Justin [19:52]: I believe I read somewhere that MicroEnsure is in 10 countries in Africa. Is that correct?
Richard [19:56]: I think it was correct. Our model is to go into these markets quickly and where it doesn’t work to get back out. I mean, today in Africa, we’re very focused on Ghana, Kenya, and Tanzania as being really significant growth markets that we see a huge upside in.
Justin [20:11]: Is there a correlation to mobile money penetration and the success of MicroEnsure in those markets?
Richard [20:17]: So mobile money is definitely important. But ironically, for example, in Kenya, which has the highest mobile money penetration, as you know, for through M-Pesa, it actually is the hardest because M-Pesa is so dominant that they really don’t want to partner with any one particular organization. So they want to just be a platform that people can kind of use, and actually, what we found is that that isn’t optimal. So actually, Kenya, a lot of the work we’re doing is with banks and with other organizations like ride hailing organizations that have their own wallets and we don’t actually work so much with M-Pesa. I mean, if you call someone up and say, ‘Hey, would you like to buy insurance?’ and then you ask them to go to a third party wallet like M-Pesa or to pay the number of people that will do that is very, very small. So it needs to be a kind of seamless, you know? So once you’ve got them on the phone, whilst you’re making the sale, there needs to be the ability to take the payment real time without getting them to open an app or do something different. So we found that we have to find an organization that has that kind of payment mechanism baked in.
Justin [21:16]: And so as it relates to expansion and looking at the set of criteria or parameters required for a market to work, what sorts of things are you looking at? Is there like a checklist or certain criteria that each market needs to satisfy before you make a decision to even consider it for expansion?
Richard [21:36]: Yeah, we’ve learned just a lot over the years about what you need in a market in order to make it work. And certainly kind of having a large number of organizations or a set of organizations that are willing to partner with you, who have a lot of clients who are trusted because they use frequently and who have a payments mechanism baked in, that’s a kind of like absolute minimum requirement, right? But then having a kind of functioning insurance market. So, you know, we’ve looked at markets like DRC, for example, in a Democratic Republic of Congo. Very, very big market, very underserved, in many ways quite an exciting market but they just don’t have a functioning insurance market, so it’s just a no go. You also need a kind of regulator who’s willing to work with you because some of what we’re doing is really pushing the boundaries. Right? So the most successful products that we’ve launched have been ones where we had to go to the regulator and say, ‘look, this has never been done before, we don’t know if it’s going to work. There are risks associated with it.’ In some markets, the regulators is terrified by that. In some markets, the regulator recognizes that their job is to do two things – one is to protect the consumers and one is to grow the market. And those two kind of objectives are actually sometimes to be held intention. So, you know, allowing people I MicroEnsure to try to do things could be risky because it could all blow up, but it could also be fantastic because it might actually result in lots of people getting insurance. You know? I mean. We signed up more than 60 million clients to insurance. More than 80% of those have never had insurance before. So in some ways, we’re like ticking a lot of boxes for these guys, but it is a risk. And, and so, you know, in countries like Ghana, in countries like Kenya, we found that the regulators are really, really willing to work with us and to kind of let us try things. And the more they’ve let us do that, we try to do it very openly, we’ve shared with them what’s worked, what hasn’t worked. We’ve never tried to hide from them when we have a failure. In many ways the failures are more interesting than the successes, you know, because actually helps you to learn. And I think the regulators, when the regulators realize that, I mean, I think regulators are great at kind of like punishing failures and actually the most progressive regulators realize now that that isn’t the right way to do it.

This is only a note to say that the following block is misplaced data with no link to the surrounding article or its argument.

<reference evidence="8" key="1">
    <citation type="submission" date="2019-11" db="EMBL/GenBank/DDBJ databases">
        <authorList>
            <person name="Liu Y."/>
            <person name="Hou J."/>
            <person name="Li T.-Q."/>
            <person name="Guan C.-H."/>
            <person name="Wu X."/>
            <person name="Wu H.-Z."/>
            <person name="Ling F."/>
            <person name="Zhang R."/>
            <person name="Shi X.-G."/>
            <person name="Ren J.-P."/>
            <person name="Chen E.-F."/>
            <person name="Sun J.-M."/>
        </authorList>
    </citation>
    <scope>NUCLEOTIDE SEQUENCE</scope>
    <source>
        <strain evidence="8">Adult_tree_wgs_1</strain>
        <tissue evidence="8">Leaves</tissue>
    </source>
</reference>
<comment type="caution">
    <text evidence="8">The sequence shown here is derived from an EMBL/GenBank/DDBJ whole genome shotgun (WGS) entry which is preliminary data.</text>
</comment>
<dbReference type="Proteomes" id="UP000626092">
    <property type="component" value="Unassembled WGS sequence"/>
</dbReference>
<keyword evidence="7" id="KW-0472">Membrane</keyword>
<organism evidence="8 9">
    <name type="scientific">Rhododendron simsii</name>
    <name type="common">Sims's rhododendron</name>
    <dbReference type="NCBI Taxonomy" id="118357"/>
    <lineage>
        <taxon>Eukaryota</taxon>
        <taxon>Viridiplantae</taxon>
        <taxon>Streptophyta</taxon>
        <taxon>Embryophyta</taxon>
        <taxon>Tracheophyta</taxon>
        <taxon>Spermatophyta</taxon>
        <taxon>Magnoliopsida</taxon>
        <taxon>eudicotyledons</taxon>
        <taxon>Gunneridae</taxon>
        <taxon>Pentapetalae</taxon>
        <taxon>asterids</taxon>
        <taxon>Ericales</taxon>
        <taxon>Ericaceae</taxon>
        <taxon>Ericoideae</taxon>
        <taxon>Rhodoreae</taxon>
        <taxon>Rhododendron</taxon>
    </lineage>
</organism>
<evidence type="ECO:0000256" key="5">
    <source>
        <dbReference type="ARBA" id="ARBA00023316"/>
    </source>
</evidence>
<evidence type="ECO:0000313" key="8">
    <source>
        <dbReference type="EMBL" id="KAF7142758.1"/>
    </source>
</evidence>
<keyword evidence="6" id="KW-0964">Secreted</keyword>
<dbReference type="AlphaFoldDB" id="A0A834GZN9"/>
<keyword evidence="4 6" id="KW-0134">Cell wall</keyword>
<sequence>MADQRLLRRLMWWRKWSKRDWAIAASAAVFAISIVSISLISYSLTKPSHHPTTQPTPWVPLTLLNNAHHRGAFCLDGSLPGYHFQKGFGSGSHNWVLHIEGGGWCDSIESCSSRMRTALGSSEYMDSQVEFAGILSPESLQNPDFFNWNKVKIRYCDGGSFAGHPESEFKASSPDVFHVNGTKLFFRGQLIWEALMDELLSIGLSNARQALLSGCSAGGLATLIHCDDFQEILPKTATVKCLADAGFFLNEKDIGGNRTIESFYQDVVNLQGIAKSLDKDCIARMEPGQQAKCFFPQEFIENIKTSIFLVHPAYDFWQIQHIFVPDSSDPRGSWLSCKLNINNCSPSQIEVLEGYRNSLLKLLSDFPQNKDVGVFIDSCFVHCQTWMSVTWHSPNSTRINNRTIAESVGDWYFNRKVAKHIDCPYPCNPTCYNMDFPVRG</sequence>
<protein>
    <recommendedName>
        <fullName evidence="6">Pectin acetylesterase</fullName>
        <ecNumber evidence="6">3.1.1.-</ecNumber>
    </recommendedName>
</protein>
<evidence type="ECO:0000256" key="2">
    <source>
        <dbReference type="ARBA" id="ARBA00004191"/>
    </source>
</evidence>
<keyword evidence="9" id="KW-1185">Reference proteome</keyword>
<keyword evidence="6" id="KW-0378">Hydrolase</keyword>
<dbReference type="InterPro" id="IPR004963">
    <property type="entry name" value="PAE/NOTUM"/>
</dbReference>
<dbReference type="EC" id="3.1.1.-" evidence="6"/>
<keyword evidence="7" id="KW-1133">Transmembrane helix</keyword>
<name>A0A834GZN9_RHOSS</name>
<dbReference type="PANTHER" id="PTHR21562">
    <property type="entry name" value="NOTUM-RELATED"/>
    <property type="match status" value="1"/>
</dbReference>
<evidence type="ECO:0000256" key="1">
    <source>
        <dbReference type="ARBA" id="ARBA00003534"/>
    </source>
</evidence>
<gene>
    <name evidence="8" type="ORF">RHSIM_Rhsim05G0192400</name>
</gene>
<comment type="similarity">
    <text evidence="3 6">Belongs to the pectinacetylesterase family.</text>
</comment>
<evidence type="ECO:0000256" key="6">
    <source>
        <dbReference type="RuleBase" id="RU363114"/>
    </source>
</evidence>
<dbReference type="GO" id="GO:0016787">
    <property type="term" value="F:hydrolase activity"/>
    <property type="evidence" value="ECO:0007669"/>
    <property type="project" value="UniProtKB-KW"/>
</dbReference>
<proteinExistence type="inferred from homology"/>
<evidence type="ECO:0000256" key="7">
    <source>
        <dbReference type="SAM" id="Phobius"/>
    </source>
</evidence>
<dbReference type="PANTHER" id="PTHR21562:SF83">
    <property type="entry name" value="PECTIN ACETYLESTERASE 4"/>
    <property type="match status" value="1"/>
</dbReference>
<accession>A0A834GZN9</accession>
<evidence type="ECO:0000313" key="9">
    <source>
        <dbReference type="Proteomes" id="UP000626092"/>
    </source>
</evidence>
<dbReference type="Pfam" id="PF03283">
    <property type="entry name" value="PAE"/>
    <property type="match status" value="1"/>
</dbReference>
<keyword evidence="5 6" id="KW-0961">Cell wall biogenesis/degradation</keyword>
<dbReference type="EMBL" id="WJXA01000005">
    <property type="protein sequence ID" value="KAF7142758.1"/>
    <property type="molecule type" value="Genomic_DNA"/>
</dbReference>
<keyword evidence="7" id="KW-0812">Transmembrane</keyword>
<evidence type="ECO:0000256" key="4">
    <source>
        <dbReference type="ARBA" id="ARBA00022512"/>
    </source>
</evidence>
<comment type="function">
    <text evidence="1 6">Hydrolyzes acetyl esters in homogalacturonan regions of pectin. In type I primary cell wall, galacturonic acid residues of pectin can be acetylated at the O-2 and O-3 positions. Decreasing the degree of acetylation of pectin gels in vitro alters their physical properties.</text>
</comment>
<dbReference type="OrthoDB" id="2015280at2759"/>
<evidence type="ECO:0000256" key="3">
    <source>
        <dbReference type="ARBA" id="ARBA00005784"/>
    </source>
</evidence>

Justin [23:39]: Do you look at market size as a consideration as well? I mean, you mentioned the DRC. How do you look at it from a market size perspective, given the products that you’re selling?